Just last week I talked about the blessings of beginning again. We had read parashat Bereisheet and I was thinking about the miraculous sparks of holiness embedded in each aspect of creation. Now, just a week later, here we are with Noah. The sparks of holiness seem to have dimmed and God has decided humanity is a lost cause. It is time to begin again. This time God chooses Noah a righteous man, blameless in his age, a man who walked with God. God tells Noah of the plan to “blot out from the earth the men whom I created—men together with beasts, creeping things, and birds of the sky; for I regret that I made them.” And Noah is silent. He follow’s God’s instructions, builds the Ark, loads it up with animals and food, his wife, his sons and their wives and waits for the rain to begin.
I have to admit when it comes to this time of year there’s not very much that I like about Halloween. The costumes, the candy, the decorations and the knocking on the doors of strangers, it all just rubs me the wrong way. The only part of Halloween I’ve come to look forward to are the videos that parents send to Jimmy Kimmel. I’m not sure if you’ve seen them. The morning after Halloween parents tell their children that all of the candy they collected the previous night is gone because the parents have eaten it. Children from toddlers to teenagers have complete and utter breakdowns because their candy is gone. They are outraged by this betrayal. Utterly furious because their candy is gone.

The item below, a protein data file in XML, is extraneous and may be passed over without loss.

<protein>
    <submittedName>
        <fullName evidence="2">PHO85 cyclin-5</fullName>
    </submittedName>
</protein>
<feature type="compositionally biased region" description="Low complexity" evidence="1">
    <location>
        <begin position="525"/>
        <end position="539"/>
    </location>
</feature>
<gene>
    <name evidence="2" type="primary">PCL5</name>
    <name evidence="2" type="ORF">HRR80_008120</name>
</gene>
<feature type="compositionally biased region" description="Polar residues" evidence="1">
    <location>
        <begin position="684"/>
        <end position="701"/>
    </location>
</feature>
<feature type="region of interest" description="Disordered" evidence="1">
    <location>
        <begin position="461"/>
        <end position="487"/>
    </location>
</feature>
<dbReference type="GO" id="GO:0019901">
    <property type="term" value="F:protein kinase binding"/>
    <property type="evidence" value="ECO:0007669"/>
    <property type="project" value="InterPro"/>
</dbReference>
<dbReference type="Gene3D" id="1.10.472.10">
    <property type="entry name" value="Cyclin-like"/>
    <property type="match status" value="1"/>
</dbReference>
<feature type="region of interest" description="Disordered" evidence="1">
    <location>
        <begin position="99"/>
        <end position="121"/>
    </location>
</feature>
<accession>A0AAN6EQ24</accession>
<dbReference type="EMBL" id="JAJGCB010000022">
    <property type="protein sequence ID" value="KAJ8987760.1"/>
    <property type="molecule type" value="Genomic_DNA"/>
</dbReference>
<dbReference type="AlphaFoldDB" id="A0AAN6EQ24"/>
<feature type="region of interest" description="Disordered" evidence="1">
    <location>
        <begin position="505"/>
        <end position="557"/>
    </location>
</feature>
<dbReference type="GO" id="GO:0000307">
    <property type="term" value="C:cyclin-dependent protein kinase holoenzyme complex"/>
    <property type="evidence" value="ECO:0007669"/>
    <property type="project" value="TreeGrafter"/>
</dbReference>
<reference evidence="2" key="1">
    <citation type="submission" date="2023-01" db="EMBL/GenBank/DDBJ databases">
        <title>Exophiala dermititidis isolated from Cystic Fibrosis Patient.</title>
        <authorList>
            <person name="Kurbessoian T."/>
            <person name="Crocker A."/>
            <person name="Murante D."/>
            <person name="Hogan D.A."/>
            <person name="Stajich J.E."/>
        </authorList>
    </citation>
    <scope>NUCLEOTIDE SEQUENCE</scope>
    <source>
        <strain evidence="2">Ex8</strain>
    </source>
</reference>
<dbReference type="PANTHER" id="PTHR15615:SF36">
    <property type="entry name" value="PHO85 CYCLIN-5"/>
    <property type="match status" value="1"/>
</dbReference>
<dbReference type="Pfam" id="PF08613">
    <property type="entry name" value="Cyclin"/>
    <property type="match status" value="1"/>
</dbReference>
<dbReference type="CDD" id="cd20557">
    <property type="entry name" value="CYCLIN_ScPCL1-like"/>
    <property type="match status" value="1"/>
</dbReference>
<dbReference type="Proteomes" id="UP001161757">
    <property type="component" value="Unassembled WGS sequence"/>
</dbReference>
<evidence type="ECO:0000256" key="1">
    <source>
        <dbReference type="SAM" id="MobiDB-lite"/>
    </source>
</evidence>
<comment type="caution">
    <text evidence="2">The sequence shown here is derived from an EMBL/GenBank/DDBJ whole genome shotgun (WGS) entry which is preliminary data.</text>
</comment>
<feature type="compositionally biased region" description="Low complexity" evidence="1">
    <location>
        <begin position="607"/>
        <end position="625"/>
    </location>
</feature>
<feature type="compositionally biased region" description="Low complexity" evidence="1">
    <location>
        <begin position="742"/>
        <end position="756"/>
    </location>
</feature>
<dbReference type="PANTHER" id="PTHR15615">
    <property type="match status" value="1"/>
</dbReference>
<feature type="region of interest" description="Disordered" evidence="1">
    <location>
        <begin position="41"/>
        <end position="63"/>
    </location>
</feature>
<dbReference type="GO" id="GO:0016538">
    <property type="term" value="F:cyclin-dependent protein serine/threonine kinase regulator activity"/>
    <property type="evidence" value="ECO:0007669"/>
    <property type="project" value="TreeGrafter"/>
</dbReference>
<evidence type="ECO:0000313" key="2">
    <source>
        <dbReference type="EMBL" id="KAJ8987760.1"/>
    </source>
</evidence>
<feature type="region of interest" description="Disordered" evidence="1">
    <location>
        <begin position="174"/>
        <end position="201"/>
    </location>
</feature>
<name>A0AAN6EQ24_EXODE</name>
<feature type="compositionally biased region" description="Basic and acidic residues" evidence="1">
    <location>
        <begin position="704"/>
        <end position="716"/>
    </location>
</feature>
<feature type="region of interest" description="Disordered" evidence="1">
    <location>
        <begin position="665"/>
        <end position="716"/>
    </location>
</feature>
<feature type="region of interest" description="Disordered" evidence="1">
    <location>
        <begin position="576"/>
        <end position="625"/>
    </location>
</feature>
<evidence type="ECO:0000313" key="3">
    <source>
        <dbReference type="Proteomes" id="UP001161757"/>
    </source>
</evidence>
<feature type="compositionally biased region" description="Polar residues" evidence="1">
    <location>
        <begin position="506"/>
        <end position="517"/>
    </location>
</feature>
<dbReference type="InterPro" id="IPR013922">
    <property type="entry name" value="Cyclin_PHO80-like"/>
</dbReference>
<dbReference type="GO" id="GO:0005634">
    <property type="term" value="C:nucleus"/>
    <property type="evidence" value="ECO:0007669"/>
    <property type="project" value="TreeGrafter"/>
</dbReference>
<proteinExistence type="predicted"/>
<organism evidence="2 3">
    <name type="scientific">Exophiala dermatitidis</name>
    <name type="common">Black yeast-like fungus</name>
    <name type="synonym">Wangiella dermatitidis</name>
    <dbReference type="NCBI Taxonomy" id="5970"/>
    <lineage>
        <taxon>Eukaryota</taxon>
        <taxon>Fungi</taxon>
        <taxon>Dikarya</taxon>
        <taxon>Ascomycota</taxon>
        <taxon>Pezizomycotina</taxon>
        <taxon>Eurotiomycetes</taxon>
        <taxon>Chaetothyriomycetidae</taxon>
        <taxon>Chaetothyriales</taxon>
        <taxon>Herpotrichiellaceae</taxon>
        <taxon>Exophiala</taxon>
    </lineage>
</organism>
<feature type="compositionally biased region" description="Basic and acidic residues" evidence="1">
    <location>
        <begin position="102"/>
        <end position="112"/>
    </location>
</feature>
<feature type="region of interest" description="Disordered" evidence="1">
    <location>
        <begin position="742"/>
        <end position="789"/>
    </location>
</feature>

This year it struck me that the children in these videos show more emotion about their missing candy than Noah did about the news that the entire world and every living thing in it was going to be destroyed. Really, Noah had nothing to say. I was so struck by this that I went back and reread the parasha again just to be sure I hadn’t missed some dialogue between Noah and God. There’s nothing there. No outrage. No pleading with God to save just a few more people. No attempt on Noah’s part to change the world’s destiny. Only God’s words. For much of the parasha God is the only speaker.
It is said that the blank spaces between the letters and words written in the Torah hold as much meaning as the words themselves. In other words, what is not said is as important as what is said. I wonder what Noah’s silence is meant to teach us. It’s possible that Noah knew of the story of Adam and Eve and their banishment from the Garden of Eden resulting from their disobedience of God. And so he chose to be silent. It’s also possible that Noah lived at a time when the world was so young that no paradigm for arguing with God existed. And so he had no other choice but to be silent. Or possibly Noah was indeed a righteous man, blameless in his age, in other words possibly the best of the worst. And so he counted his blessings and was silent.
But maybe Noah’s silence actually speaks volumes. Maybe it is meant to teach us that there are times when it is appropriate to be silent and there are times when it is appropriate to speak. As the events of the coming week begin to unfold may we all learn from Noah’s silence and choose our words wisely. May we be righteous in our own time and may we support others in doing the same. Whatever the news we face next Tuesday may we allow ourselves the gift of time and space and silence as we adjust, as we surely will, to the new reality we will face.